a disability or a mental illness at any time to monitor and report on the adequacy of services provided, in the interests of residents and patients.80
  2. 8.99 Consumer consultants at Forensicare provide systemic advocacy for patients to promote effective service delivery. While consumer consultants do not advocate on behalf of patients, they work with and support patients to participate in their treatment and recovery and facilitate awareness about services and options. Consumer consultants
    also have a role in providing support and advice to staff on service provision from a patient perspective.
  3. 8.100 The consumer consultants focus on broad systemic issues that promote effective service delivery. They do not advocate on behalf of individual patients, unless the issue may have broader application.
  4. 8.101 The Consumer Leadership and Engagement Program established by Forensicare provides the opportunity for people subject to supervision orders to be involved in the ‘development, planning, management, delivery and evaluation’ of services at Forensicare.
  5. 8.102 People subject to supervision orders can also advocate for themselves and become involved in service improvement through two groups established by Forensicare:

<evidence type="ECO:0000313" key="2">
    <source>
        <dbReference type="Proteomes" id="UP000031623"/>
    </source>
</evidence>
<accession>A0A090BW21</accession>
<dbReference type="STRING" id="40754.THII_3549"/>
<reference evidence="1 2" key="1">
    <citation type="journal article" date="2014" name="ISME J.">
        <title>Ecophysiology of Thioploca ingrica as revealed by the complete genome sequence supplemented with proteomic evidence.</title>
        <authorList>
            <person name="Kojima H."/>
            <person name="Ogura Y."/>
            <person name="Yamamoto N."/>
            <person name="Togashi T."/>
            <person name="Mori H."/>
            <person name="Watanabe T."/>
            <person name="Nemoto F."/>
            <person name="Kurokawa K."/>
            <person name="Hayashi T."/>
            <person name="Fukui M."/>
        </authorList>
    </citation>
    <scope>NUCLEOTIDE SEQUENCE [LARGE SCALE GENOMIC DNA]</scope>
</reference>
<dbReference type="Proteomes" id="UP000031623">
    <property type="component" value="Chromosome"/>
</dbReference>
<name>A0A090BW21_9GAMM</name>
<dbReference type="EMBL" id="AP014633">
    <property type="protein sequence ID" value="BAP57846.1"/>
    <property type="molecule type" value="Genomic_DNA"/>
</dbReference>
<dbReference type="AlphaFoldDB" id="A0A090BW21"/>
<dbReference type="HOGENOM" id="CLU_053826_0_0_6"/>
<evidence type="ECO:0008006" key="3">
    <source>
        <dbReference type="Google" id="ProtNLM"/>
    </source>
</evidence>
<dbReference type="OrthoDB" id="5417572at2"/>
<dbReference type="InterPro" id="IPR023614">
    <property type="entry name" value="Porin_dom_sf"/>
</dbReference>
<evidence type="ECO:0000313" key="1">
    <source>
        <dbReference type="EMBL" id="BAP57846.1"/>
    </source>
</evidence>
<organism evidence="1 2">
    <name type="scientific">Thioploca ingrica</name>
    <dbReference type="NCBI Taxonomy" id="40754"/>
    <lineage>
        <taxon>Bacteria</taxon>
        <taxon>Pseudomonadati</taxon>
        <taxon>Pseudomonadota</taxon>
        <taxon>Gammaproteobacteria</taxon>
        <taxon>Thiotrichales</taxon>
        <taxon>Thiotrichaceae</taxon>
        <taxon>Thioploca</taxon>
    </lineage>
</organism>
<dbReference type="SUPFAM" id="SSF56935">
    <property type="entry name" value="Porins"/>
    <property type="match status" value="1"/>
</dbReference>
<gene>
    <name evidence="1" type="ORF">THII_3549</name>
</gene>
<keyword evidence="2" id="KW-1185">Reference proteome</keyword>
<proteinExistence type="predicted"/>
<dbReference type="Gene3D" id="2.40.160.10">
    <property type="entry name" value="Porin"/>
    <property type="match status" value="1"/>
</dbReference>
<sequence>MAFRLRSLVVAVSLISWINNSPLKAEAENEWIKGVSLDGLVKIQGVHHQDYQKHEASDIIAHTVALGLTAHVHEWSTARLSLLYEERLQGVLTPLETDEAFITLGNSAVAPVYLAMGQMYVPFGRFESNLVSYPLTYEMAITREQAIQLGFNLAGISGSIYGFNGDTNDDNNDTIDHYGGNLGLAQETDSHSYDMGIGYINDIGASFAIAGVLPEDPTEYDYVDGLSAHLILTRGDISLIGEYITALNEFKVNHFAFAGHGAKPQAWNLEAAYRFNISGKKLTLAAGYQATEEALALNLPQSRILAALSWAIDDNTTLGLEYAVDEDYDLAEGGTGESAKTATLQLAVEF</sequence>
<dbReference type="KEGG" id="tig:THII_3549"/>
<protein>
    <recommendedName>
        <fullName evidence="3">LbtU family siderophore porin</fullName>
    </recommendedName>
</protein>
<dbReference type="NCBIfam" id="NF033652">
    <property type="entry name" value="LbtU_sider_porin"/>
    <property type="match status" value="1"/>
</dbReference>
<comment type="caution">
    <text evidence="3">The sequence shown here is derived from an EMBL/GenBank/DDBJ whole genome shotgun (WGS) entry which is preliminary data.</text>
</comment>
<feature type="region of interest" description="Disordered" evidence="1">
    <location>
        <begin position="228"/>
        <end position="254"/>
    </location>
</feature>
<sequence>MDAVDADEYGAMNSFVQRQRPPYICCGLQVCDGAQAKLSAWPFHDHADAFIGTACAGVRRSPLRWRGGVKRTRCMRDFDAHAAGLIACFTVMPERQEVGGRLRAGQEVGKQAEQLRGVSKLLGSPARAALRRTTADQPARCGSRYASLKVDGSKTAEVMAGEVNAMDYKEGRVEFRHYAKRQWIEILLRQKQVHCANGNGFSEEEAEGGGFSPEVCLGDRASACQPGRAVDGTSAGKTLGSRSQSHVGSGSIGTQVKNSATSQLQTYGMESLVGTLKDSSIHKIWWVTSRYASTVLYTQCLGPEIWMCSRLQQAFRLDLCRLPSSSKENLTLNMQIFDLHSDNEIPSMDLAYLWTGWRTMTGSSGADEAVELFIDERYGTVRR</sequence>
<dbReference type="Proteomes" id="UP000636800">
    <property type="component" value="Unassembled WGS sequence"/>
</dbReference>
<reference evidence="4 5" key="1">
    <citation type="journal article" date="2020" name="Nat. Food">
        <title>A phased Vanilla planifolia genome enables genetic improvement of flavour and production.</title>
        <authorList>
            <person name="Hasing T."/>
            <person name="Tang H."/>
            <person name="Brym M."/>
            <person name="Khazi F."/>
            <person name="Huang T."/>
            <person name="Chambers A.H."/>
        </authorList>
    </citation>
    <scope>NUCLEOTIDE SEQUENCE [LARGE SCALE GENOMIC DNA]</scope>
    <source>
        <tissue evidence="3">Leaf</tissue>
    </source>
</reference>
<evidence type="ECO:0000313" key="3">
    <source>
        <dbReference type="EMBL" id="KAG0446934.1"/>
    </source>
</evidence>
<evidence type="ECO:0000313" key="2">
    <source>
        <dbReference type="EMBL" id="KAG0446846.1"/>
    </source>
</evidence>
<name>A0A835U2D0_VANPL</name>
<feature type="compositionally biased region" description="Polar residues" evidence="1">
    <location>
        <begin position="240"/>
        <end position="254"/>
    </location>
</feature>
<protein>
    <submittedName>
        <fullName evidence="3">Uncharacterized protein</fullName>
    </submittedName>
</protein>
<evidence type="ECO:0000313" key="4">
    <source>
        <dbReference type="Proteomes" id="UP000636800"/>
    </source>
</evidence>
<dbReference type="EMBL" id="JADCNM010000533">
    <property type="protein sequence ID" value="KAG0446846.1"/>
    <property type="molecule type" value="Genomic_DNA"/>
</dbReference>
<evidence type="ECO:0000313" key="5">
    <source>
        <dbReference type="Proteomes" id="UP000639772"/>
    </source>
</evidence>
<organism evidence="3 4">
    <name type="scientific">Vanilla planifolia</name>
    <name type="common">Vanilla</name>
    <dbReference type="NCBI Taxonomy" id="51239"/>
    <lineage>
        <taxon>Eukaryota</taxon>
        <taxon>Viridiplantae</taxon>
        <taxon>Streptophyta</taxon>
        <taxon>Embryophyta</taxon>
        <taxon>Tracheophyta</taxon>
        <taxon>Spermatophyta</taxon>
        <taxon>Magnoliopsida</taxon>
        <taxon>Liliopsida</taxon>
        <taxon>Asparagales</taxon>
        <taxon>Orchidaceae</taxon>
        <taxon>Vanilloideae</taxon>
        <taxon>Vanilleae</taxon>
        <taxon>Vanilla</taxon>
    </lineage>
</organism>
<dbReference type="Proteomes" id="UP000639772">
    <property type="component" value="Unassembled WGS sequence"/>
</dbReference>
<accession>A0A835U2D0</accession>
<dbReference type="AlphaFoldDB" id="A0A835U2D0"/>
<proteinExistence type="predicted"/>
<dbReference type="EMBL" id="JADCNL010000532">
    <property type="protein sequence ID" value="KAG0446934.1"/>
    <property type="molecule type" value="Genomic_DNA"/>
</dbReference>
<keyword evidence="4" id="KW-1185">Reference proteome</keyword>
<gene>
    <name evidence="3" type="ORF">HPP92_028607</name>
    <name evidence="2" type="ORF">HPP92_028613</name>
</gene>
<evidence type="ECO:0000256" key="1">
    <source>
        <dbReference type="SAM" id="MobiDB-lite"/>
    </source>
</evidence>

• Consumer Advisory Group: consists of patients at Thomas Embling Hospital and current and past patients of Thomas Embling hospital who are part of the Community Forensic Mental Health Service. The group meets monthly and aims to ‘enhance the quality of Forensicare’s service delivery across the organisation’.81
  • Patient Consulting Group: consists of patients at Thomas Embling Hospital who meet fortnightly to ‘participate in the development and implementation of a recovery approach across Forensicare’ and ‘provide consultation, feedback and education to the wider service and the Clinical Governance Management Committee’.82
  1. 8.103 The Commission sought views on whether there is a need for more advocacy or support for people subject to supervision orders.

Views in submissions and consultations

  1. 8.104 The Office of the Public Advocate called for a legislated right for people on supervision orders to access advocacy at regular intervals, especially during reviews of supervision orders, for applications to vary orders and for decisions about leave.83 The Office of the Public Advocate also supported the recommendation in the Commission’s report on guardianship that the role of advocacy for people subject to supervision orders under
    the CMIA be legislated and appropriately resourced.84

 

  1. 8.105 The Office of the Public Advocate provided the following case study to illustrate the importance of advocacy for people under the CMIA: